– Against Georgia Tech, Kaaya again fails to sense the pressure, this time coming from his front side. Plays like these were not uncommon:

– Overall, I think that while Kaaya had a successful career with the Hurricanes, his ceiling in the NFL will probably be as an above-average game-manager. He has a strong arm, generally takes care of the football, and takes what the defense gives him. However, unless he lands on a team with an exceptional offensive line or improves his mobility, his current lack of evasiveness and pocket awareness will continue to be a major weakness that limit his potential.

Projection: Early Day 3

Games Watched: (all from 2016) – vs Appalachian State, at Georgia Tech, at Notre Dame, vs Pitt, vs North Carolina, vs. West Virginia

Previous 2017 NFL Draft Player Profiles
Deshaun WatsonHaason ReddickMarshon LattimoreCorey ClementTim Williams
Jourdan LewisTakkarist McKinley

About the Author

Sean McKaveney

Sean McKaveney is currently a student at the UCLA School of Law and was formerly the starting Quarterback and Team Captain for Claremont McKenna College, a Top 10 Liberal Arts school in Los Angeles. Although he grew up in Southern California, Sean was raised as a diehard Steelers fan by his father, a Pittsburgh native. The Steelers are undefeated in games that Sean has attended.

  • Spencer Krick

    Man, I like this kid. I’d be very happy if we took him in the 4th. I want my backup QB to be an accurate game manager that doesn’t turn the ball over.

    Side note: Nojku really pops on tape.

  • falconsaftey43

    I pretty much agree with you across the board on this one. If he could be had in round 4, I’d really like him. He can be a very very good backup IMO, and an ok starter that could get it done with a good team around him. Would seem to be a perfect fit for where the Steelers are in their QB situation. Too soon to gamble in the 1st round with a guy you don’t 100% love. But also don’t want to draft a pure developmental tools guy that has little chance of ever working out. Low ceiling, high floor guy like Kayaa would avoid a massive decline after Ben leaves, and provide great backup until that point. Also wouldn’t prevent team from drafting a higher end prospect after Ben does hang them up.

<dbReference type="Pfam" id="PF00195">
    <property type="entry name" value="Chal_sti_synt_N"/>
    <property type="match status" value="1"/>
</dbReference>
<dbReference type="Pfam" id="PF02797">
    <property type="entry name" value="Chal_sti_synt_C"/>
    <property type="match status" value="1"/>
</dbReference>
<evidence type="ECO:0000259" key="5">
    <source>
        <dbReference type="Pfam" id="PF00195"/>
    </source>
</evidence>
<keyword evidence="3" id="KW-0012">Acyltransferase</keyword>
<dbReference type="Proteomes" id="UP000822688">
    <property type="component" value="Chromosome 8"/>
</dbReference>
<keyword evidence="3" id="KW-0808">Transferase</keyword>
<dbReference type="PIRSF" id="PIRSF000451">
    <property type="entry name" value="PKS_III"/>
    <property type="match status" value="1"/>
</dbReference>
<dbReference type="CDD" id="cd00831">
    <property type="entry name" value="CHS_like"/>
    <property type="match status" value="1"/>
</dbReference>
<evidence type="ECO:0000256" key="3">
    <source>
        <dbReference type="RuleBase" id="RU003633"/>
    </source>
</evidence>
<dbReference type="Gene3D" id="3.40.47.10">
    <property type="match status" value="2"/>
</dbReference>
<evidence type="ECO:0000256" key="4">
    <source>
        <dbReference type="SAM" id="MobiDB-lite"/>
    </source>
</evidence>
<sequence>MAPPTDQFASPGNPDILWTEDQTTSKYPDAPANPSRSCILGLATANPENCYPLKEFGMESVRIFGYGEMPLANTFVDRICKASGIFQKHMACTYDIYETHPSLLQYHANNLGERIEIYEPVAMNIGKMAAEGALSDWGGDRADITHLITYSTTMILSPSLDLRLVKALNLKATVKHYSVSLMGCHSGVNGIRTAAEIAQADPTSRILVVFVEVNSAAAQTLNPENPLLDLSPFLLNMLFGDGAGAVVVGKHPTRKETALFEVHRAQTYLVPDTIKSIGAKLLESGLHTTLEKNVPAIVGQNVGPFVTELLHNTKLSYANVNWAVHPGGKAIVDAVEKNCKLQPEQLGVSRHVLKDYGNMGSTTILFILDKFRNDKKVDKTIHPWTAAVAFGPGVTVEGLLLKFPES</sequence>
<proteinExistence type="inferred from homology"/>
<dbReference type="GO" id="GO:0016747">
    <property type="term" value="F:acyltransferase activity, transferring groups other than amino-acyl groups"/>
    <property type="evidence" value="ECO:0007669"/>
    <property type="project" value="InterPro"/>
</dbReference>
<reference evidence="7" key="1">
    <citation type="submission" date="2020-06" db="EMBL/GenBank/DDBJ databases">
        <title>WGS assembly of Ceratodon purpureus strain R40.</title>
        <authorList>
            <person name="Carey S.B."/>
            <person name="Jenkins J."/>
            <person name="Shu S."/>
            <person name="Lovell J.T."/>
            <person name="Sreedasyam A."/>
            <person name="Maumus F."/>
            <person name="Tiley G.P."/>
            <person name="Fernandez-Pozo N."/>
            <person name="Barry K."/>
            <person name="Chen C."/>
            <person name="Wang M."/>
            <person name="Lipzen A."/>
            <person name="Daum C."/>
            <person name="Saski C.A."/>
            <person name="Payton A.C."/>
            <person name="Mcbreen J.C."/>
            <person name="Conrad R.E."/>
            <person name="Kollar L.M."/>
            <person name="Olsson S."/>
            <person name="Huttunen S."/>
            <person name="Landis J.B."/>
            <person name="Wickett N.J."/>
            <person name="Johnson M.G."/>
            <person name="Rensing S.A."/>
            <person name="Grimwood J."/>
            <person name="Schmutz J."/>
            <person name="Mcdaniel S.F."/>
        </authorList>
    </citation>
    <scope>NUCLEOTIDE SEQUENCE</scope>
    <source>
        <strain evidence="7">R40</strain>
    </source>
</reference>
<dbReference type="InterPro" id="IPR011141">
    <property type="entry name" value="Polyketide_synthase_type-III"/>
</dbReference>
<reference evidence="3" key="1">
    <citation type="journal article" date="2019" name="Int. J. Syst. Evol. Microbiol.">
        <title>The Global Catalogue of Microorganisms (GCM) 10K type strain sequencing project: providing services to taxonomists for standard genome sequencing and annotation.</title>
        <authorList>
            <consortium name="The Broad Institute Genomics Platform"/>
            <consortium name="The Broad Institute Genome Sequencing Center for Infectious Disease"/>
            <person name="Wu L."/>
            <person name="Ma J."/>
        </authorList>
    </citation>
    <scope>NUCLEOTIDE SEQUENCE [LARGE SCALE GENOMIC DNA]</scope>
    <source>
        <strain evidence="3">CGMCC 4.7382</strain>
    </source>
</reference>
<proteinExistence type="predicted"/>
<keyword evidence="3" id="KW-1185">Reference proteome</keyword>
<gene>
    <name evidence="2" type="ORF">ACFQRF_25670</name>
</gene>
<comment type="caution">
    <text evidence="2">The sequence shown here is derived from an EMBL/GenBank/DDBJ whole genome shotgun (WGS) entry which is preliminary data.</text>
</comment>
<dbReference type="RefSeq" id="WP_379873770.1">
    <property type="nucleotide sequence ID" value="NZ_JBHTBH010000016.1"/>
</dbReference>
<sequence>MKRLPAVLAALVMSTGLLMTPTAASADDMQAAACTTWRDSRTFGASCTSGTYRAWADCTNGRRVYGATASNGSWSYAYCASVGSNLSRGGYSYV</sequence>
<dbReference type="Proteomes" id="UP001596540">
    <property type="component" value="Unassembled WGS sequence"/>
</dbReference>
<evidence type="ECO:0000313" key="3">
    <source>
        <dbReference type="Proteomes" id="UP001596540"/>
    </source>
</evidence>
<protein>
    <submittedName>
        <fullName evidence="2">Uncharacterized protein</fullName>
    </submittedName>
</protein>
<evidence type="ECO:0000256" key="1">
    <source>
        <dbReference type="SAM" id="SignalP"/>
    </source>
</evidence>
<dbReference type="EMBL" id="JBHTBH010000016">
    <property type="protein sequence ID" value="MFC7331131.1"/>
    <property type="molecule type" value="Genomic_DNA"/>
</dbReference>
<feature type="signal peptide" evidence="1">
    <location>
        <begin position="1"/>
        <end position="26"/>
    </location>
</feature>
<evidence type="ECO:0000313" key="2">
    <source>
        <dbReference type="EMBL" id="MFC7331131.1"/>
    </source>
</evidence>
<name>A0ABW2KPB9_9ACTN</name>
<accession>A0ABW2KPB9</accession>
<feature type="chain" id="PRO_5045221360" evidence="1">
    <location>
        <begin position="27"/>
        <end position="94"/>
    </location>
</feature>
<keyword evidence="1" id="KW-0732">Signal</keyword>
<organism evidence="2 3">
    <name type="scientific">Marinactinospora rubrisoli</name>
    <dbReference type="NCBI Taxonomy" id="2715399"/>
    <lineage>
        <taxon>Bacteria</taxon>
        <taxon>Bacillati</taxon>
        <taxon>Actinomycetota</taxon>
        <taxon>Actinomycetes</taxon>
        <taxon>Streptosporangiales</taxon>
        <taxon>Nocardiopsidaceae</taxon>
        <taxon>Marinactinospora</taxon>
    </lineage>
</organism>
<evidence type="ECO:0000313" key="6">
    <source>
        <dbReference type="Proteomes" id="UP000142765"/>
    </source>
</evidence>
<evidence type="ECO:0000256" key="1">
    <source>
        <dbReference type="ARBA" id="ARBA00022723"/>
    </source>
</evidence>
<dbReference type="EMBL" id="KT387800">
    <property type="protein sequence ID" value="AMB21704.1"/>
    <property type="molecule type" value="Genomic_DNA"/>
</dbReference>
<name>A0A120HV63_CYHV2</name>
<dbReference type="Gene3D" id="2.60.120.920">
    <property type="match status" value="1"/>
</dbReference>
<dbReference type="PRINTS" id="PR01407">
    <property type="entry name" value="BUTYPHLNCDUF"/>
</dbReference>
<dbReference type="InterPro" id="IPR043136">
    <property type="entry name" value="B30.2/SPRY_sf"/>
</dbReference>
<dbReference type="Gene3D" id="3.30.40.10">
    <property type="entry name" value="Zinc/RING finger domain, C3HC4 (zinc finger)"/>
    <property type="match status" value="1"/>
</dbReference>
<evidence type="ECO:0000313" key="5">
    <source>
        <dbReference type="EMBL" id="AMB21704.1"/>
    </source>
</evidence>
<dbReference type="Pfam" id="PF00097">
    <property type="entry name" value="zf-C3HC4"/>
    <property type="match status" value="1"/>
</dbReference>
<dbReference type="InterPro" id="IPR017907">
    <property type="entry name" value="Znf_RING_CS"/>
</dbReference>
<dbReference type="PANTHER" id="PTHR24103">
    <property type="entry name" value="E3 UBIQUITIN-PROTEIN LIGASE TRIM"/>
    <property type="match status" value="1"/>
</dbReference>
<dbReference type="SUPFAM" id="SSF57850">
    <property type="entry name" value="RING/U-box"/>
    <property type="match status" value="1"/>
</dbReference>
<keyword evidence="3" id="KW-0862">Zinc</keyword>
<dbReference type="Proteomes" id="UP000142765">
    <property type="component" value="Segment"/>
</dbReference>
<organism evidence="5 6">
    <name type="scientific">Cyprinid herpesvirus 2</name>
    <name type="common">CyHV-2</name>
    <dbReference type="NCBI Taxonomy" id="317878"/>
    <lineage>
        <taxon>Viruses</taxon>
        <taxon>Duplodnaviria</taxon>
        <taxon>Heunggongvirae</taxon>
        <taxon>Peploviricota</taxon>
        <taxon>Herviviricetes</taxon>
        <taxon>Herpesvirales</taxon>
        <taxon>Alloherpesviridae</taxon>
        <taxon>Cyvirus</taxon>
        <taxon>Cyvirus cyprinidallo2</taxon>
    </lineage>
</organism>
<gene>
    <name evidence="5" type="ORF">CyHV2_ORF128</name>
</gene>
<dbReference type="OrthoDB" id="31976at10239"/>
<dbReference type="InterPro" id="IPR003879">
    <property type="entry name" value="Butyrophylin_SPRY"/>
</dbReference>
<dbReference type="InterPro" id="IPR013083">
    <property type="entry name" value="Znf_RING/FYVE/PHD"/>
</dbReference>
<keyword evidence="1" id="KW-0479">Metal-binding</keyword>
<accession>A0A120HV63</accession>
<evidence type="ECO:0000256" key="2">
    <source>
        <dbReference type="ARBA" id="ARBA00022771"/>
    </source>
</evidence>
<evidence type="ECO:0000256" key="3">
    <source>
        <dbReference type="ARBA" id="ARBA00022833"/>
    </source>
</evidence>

• PaeperCup

    Sounds like a capable backup.

  • McBringleberry

    I would be very happy with Kaaya in the 4th. Overall, I agree with this scouting report. I would also add Kaaya’s intangibles into the Good section. He was a poised starter week 1 as a true freshman. And from all accounts, he was a leader on the team and a really good kid that loves football. I think he can be a successful starter in the league

  • McBringleberry

    Njoku is a beast. his combine numbers are going to be insane and I think he’ll go before #30. I also really like WR Coley and RB Yeaby if they fell to day 3. I would take an all Canes day 3 to fill out our offensive depth

  • falconsaftey43

    I really like Coley and Yearby as well. Yearby seems to have really low stock since he was passed on the depth chart this year, but I really like him.

  • Spencer Krick

    Two names I’ll look into, thanks 🙂

    I did see a bit of Coley, but not enough to have an opinion.

  • John Westbrook

    Can anyone tell me if he can throw a deep ball? haven’t seen it.

  • falconsaftey43

    Depends on where you draw the line for deep ball. Seen him throw some nice go balls about 35 yards down field to sideline from far hash. Not rocket arm, but can make those throws. Go watch some Stacy Coley or Njoku highlights. Probably easier to find some deep balls in those clips than looking through Kaaya’s film.